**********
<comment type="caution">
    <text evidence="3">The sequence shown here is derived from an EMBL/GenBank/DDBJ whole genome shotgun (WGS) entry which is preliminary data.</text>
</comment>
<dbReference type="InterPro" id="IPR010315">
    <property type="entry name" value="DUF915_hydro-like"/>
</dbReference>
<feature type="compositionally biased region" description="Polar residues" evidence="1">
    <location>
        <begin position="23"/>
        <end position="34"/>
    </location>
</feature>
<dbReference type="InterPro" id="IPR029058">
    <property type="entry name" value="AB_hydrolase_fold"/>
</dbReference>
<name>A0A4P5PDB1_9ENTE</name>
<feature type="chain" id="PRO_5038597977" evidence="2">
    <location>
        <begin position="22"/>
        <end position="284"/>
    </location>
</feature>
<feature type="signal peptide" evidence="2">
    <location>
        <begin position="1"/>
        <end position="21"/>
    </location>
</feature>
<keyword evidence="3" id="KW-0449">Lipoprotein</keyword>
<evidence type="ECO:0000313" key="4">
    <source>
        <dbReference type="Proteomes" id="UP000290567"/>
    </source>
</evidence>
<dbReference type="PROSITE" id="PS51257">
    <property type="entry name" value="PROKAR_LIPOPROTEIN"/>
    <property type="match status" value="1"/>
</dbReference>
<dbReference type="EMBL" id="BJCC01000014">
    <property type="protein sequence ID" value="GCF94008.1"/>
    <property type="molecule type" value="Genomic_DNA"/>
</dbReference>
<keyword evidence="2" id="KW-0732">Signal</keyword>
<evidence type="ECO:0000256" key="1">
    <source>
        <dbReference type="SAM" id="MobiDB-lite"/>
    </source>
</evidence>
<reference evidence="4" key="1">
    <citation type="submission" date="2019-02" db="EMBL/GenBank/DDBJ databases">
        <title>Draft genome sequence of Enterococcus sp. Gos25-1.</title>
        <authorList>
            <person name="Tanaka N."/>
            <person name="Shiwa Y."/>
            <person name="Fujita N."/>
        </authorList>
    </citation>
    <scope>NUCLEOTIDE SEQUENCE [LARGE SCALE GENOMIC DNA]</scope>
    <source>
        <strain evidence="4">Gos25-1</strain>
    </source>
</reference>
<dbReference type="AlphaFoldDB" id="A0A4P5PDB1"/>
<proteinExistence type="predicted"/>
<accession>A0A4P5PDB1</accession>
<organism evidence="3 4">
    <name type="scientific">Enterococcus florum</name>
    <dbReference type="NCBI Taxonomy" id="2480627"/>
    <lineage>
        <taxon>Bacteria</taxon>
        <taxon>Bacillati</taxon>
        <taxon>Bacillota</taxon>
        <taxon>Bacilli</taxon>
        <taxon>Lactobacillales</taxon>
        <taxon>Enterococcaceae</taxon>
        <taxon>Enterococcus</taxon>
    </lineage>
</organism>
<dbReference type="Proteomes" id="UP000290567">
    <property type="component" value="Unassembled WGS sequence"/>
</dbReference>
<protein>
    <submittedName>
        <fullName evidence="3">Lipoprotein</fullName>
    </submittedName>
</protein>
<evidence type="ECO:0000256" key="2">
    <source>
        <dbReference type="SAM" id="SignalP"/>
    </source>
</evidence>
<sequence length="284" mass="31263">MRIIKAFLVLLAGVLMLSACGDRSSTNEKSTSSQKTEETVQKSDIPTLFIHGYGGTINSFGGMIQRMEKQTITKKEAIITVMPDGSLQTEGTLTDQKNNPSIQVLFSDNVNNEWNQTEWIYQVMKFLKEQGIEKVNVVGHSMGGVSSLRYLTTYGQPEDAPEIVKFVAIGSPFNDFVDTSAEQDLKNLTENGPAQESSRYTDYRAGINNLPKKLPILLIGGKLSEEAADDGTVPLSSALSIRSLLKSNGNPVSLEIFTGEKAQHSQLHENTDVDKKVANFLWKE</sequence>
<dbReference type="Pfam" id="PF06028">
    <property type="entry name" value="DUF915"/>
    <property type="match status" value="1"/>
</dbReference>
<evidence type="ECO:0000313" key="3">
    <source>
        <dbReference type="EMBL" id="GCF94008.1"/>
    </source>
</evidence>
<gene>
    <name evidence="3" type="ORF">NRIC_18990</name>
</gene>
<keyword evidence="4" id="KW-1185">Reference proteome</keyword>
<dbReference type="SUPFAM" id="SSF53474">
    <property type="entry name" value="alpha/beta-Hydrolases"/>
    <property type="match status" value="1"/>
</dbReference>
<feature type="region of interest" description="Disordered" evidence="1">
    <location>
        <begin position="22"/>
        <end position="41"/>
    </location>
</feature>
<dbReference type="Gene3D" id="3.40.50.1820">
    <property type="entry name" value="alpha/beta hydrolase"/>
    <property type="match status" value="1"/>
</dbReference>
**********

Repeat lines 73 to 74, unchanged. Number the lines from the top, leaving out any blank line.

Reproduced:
        <taxon>Bacilli</taxon>
        <taxon>Lactobacillales</taxon>